Late Round Targets
There comes a point in every fantasy draft when the mood in the room tenses, owners bury their heads in their cheat-sheets or flip through their draft magazines looking for that breakout sleeper like the last piece of cake hidden in the fridge. You look down at your roster so far: loaded with stud performers in the early rounds, and you even managed to snag that mid-round sleeper you targeted ahead of time. While the rest of your league mates are scrambling, you are calm, collected, in control, and ready to pull away from the rest of the pack in the late rounds.
Fantasy championships are won in the late rounds, because the players selected there can greatly out-perform their draft position. This late round targets article uses the ADP (average draft position) rankings to give fantasy owners ten players to target in the late rounds that will significantly outperform their draft value.
"If you challenge the conventional wisdom, you will find ways to do things much better than they are currently done," said the baseball analyst Bill James. The following fourteen late round targets aren't perfect -- there is an imperfection with almost all of them, whether it is injuries or competition for playing time all of these players have risks associated with them -- which is why their fantasy stock has fallen into the later rounds. However, all of them have significant upside and represent major bargains for fantasy owners willing to take a chance on them.
In honor of the late New York Yankees owner George Steinbrenner who once said "I haven't always done a good job, and I haven't always been successful - but I know that I have tried." There are no guarantees in fantasy football (especially in the late rounds), but give these late round targets a chance and you may be rewarded with a fantasy championship.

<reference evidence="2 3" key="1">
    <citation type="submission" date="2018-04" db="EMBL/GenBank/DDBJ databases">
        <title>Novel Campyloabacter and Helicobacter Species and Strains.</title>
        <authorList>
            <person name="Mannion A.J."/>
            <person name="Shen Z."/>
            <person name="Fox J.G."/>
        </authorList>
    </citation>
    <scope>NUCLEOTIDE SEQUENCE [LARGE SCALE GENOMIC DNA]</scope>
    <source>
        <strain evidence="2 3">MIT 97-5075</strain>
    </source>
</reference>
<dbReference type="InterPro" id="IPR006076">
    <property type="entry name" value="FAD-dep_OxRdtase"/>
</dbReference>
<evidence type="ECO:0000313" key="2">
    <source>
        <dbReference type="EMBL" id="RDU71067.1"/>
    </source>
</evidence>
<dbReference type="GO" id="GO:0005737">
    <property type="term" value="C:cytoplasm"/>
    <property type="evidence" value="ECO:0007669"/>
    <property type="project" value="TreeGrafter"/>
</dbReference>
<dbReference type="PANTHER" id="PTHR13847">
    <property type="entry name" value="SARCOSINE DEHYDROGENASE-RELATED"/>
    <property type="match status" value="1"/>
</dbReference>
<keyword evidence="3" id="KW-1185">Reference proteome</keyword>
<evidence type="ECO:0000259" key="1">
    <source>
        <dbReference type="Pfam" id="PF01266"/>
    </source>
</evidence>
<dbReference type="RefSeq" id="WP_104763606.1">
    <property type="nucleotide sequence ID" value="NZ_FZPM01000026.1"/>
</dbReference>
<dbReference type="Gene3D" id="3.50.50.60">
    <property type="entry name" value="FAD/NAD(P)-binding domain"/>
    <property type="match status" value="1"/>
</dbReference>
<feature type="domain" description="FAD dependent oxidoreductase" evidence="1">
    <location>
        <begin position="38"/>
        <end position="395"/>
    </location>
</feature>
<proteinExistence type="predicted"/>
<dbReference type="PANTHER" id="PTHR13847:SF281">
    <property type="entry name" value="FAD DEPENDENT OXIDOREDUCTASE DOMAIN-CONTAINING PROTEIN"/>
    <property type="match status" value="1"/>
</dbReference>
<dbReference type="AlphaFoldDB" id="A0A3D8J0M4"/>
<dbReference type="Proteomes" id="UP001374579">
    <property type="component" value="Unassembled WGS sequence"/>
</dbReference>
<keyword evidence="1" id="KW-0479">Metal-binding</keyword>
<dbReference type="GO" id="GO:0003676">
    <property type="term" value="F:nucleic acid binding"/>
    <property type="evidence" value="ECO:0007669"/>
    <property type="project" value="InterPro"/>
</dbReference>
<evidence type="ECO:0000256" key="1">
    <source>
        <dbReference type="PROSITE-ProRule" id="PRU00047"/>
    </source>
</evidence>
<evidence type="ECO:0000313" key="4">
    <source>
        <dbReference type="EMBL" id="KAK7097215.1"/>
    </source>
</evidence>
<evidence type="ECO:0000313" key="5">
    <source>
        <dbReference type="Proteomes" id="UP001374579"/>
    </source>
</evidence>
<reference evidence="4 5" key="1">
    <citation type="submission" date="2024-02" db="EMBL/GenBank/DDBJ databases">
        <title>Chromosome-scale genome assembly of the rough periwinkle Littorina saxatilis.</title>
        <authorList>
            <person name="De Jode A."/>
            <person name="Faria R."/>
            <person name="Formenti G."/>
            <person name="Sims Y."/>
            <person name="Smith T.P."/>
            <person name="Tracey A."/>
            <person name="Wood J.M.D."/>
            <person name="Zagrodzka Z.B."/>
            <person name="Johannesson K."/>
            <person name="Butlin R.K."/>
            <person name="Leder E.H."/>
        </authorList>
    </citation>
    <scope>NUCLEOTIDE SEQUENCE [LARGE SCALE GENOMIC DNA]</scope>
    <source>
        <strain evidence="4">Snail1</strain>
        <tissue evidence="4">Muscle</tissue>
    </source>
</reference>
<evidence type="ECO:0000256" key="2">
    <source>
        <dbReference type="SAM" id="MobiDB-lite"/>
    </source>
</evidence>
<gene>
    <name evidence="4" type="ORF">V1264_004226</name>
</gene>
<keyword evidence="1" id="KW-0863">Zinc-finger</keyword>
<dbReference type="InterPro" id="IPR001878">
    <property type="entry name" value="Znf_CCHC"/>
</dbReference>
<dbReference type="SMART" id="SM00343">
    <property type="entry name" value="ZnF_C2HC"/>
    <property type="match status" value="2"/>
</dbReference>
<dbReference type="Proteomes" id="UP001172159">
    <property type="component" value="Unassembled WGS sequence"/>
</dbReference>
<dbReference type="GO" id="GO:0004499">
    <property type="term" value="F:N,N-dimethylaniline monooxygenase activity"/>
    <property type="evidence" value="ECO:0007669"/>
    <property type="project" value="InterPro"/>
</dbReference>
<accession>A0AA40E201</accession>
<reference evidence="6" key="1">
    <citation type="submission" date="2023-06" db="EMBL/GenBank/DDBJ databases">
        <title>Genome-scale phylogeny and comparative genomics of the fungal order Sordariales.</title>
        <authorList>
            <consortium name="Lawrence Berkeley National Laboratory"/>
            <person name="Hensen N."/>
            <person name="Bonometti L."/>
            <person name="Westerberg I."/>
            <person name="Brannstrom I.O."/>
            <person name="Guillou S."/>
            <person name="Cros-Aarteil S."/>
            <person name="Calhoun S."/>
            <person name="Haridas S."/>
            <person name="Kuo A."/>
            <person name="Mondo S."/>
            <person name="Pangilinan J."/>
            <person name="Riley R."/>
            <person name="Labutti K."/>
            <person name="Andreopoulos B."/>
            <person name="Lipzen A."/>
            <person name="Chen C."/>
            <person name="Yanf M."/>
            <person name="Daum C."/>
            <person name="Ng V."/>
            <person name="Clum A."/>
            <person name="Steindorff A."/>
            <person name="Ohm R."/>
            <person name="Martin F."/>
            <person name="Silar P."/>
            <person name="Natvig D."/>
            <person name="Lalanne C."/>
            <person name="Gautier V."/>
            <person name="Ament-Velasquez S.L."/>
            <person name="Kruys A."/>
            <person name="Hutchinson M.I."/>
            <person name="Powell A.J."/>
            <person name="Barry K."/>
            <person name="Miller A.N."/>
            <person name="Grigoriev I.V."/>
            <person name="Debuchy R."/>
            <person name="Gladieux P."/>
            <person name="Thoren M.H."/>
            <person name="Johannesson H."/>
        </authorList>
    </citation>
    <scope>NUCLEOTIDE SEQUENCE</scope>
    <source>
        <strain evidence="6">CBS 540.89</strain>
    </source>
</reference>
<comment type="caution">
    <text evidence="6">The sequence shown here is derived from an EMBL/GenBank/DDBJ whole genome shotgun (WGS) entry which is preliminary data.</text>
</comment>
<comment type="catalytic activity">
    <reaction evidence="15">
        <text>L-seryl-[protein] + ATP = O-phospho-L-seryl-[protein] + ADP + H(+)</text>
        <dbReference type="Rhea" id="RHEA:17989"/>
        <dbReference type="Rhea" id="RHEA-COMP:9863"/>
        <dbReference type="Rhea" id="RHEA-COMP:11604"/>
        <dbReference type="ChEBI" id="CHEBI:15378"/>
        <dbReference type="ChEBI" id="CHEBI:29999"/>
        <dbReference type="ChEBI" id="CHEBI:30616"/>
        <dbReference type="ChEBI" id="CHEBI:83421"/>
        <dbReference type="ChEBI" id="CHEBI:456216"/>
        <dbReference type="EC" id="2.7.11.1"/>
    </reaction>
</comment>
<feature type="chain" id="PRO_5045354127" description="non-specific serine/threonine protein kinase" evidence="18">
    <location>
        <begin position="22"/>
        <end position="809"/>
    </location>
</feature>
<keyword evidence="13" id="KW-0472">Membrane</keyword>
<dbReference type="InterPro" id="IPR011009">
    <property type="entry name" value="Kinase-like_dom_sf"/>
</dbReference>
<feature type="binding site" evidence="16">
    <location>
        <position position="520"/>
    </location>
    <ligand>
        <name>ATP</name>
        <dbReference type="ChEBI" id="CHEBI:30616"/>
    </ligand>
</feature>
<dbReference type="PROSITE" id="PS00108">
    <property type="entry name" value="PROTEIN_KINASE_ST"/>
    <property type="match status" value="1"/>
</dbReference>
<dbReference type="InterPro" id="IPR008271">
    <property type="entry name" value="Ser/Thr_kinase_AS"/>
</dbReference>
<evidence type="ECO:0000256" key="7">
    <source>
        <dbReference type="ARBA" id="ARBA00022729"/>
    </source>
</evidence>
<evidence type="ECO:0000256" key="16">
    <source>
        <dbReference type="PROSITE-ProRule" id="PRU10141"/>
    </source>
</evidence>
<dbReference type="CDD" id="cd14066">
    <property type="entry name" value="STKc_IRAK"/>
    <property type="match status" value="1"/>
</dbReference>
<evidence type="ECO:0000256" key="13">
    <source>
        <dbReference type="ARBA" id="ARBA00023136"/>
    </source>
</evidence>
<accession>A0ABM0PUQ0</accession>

Henne took over the starting quarterback job in Miami in Week 3 last season after Chad Pennington blew out his shoulder, and by the end of the season was putting up solid fantasy numbers despite the lack of established wide receivers in Miami. Bill Parcells went out this past off-season and acquired Brandon Marshall to fill the Dolphins' gaping hole at wide receiver. Marshall's hundred plus catch and double-digit touchdown potential immediately make Henne an intriguing fantasy sleeper at the quarterback position for fantasy owners to target in the later rounds.
During an interview with a local radio station in South Florida this offseason Brandon Marshall was extremely optimistic about playing with the former Michigan product saying, "He has one of the most talented arms that I've seen. It's going to be fun. This guy -- his work ethic in the classroom and on the field -- it's going to be exciting to play with him and to grow and learn from him, too." Henne ranked third in the NFL in passing yards over the final five weeks of last season; the addition of Marshall (and Miami's strong running game) sets Henne up to become a major fantasy breakout player in 2010.